@DoiugWright - There was never a separate color for Air Scouts or Air Explorers. So, they would wear a red backing with their service star. That backing covers all youth participation in programs for older youth.
Similarly, those who were Senior Scouts in an outfit between 1946 and 1949, would wear a red backing with their service star.
Senior Scout outfits were created to allow an older-boy unit to be created without choosing a specialization, i.e. Sea Scouting, Air Scouting or Exploring. Within the outfit, individual Scouts could choose the program in which they wanted to participate. A large Senior Scout outfit might have an Air Scout crew, a Sea Scout crew and an Explorer crew. Boys could readily shift from one older-Scout program to another within an outfit without the need to register in another unit.
The primary youth leader of an outfit was called the outfit guide. The unit leader was called an outfit Advisor. Senior Scout outfits choose one of two uniforming options. They could have all their members wear the same uniform or allow their Scouts to wear the uniform representing the program in which they were participating.
In 1949, all Senior Scout outfits had to choose whether to become an Explorer post, a Sea Explorer ship or an Air Explorer squadron.
Senior Scouts who were in outfits are different from Senior Scouts who were in troops. Starting in 1935, boys were considered Senior Scouts when they turned 15. They remained as members of their Boy Scout troop. Air Scout, Sea Scout and Explorer Scout advancement was available to Senior Scouts in troops. In fact, during this era, the type of unit in which a Scout was registered didn’t matter. Any boy who was at least 15 in a troop, ship, post or squadron could earn any older Scout advancement.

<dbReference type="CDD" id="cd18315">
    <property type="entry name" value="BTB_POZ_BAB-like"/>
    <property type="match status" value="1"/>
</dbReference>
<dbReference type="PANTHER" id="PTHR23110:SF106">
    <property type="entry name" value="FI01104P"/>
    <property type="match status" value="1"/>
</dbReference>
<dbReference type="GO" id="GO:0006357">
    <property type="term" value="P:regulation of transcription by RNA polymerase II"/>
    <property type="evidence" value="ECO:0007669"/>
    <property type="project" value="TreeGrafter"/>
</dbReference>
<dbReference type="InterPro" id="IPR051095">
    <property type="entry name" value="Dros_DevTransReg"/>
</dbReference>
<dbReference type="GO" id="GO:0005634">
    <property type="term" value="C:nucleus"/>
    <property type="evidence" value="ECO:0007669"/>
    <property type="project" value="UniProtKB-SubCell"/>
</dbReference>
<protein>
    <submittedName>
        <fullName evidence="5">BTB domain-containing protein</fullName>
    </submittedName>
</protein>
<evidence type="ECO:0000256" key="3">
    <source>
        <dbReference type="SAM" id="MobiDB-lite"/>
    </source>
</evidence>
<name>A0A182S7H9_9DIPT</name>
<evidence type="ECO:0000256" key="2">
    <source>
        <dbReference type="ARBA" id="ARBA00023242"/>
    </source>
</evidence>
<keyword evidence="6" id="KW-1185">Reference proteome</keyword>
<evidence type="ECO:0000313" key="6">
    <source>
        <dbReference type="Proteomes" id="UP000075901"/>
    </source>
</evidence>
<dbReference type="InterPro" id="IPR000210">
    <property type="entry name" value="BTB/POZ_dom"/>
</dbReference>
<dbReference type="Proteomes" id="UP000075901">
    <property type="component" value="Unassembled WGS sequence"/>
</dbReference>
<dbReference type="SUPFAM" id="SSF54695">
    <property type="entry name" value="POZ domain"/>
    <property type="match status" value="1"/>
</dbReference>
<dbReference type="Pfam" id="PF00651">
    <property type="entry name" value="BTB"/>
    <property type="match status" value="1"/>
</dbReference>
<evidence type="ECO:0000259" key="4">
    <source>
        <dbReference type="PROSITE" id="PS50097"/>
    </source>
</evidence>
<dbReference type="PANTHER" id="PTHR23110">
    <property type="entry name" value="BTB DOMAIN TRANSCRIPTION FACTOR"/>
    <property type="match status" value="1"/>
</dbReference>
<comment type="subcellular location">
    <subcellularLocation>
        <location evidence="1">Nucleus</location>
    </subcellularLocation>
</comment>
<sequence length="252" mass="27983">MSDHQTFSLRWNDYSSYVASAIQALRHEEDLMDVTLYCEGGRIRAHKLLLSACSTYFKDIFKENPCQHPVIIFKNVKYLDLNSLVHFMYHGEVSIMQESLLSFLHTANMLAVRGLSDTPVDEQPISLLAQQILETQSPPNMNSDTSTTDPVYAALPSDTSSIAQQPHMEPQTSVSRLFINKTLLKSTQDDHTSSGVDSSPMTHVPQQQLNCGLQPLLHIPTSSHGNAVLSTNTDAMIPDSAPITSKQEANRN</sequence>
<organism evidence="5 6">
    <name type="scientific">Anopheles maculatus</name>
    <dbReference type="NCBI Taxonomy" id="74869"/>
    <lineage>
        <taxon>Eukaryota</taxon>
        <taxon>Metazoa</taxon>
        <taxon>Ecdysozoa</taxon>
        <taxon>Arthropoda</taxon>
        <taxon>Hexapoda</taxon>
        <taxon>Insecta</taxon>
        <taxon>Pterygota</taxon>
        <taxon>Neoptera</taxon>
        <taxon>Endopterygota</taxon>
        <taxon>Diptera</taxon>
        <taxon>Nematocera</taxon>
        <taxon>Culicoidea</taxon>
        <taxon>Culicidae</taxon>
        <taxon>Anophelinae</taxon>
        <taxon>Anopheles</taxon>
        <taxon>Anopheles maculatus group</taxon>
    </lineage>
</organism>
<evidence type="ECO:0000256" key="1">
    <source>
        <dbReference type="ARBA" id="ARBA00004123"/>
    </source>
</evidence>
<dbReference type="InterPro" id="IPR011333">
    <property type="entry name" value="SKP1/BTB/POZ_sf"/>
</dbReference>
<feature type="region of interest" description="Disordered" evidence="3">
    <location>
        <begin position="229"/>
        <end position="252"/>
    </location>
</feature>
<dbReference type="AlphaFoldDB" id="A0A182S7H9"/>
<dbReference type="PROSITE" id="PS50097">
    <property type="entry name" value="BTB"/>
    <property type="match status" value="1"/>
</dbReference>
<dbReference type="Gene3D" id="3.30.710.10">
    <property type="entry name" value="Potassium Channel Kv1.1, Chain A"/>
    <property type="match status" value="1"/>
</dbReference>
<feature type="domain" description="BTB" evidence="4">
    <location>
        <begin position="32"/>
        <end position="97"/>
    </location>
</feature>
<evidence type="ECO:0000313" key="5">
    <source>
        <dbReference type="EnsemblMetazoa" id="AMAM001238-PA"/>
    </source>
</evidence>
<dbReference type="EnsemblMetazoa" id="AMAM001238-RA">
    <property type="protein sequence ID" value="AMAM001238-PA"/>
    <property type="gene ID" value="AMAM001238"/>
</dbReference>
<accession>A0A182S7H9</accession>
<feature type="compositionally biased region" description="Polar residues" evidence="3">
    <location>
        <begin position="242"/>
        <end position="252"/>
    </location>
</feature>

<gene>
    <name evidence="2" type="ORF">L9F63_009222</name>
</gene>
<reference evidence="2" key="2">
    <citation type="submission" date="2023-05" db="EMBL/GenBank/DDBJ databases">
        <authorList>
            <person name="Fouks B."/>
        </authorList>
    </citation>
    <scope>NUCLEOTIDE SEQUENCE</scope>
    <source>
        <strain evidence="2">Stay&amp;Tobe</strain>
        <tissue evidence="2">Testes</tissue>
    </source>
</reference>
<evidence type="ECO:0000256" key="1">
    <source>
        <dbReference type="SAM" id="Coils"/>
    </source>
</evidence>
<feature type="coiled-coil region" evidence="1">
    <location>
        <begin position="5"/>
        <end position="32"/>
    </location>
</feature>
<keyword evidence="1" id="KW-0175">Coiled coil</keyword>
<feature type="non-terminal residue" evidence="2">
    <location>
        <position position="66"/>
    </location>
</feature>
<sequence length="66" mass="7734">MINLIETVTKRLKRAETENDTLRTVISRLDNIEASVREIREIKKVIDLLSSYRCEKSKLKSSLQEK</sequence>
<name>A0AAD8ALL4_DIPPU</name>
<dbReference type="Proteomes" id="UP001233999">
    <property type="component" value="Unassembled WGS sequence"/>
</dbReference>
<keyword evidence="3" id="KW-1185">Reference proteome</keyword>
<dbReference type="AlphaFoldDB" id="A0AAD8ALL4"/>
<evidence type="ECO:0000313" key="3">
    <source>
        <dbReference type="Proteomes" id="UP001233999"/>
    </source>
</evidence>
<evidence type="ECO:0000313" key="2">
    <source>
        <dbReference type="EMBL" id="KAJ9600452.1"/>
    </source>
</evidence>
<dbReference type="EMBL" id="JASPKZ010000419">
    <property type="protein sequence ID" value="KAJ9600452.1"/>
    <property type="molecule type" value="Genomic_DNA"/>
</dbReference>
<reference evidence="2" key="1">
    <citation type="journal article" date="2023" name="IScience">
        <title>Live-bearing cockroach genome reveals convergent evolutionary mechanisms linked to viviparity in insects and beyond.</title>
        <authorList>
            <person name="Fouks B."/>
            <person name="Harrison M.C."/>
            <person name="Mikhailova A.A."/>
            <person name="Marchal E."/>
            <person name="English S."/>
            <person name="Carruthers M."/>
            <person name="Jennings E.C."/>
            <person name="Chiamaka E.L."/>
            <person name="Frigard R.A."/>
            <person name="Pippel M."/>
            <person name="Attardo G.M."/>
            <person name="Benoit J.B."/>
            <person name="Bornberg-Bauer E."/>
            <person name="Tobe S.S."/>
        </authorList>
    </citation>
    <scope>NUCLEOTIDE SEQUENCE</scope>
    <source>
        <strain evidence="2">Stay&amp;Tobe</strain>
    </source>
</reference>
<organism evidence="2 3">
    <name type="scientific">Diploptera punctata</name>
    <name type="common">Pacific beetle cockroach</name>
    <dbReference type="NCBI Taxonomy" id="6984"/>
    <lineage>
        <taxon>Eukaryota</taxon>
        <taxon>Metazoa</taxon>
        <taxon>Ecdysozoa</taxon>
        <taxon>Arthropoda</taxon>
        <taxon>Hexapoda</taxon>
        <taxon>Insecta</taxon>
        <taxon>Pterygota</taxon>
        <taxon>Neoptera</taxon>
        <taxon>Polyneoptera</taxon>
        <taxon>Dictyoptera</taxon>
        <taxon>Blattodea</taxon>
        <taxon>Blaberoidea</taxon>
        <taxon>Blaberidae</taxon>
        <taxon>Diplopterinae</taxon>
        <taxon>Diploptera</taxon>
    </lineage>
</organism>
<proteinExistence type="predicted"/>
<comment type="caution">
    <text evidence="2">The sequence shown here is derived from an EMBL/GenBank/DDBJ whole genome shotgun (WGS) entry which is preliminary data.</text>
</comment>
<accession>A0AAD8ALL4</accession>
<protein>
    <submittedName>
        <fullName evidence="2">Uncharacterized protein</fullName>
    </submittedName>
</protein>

When Senior Scout outfits were created in 1946, the option for older boys to participate in Senior Scouting programs within a Boy Scout troop was eliminated. The troop could simply charter an outfit, and the older boys could be registered in both the troop and the outfit, if they wanted to continue offering the senior programs.
Those who were Senior Scouts in troops should wear green backings on their service stars, since they were registered as Boy Scouts at the time.
When the entire older-boy program was reorganized in 1949, all Boy Scouts were now considered Explorers when they turned 14. The Explorer advancement program was available to these boys within a troop. Troops running this program could have both a Scoutmaster and an Explorer Advisor. The older boys typically wore an Explorer, not a Boy Scout, uniform. Explorers in troops could not work on Air Explorer or Sea Explorer advancement. They had to join a squadron or ship to do so. Exploring in troops ended in 1959, when the separate Explorer advancement program was eliminated.
Those who were Explorers in troops were Boy Scouts participating in Exploring. Their service should be recognized with a service star with a green backing.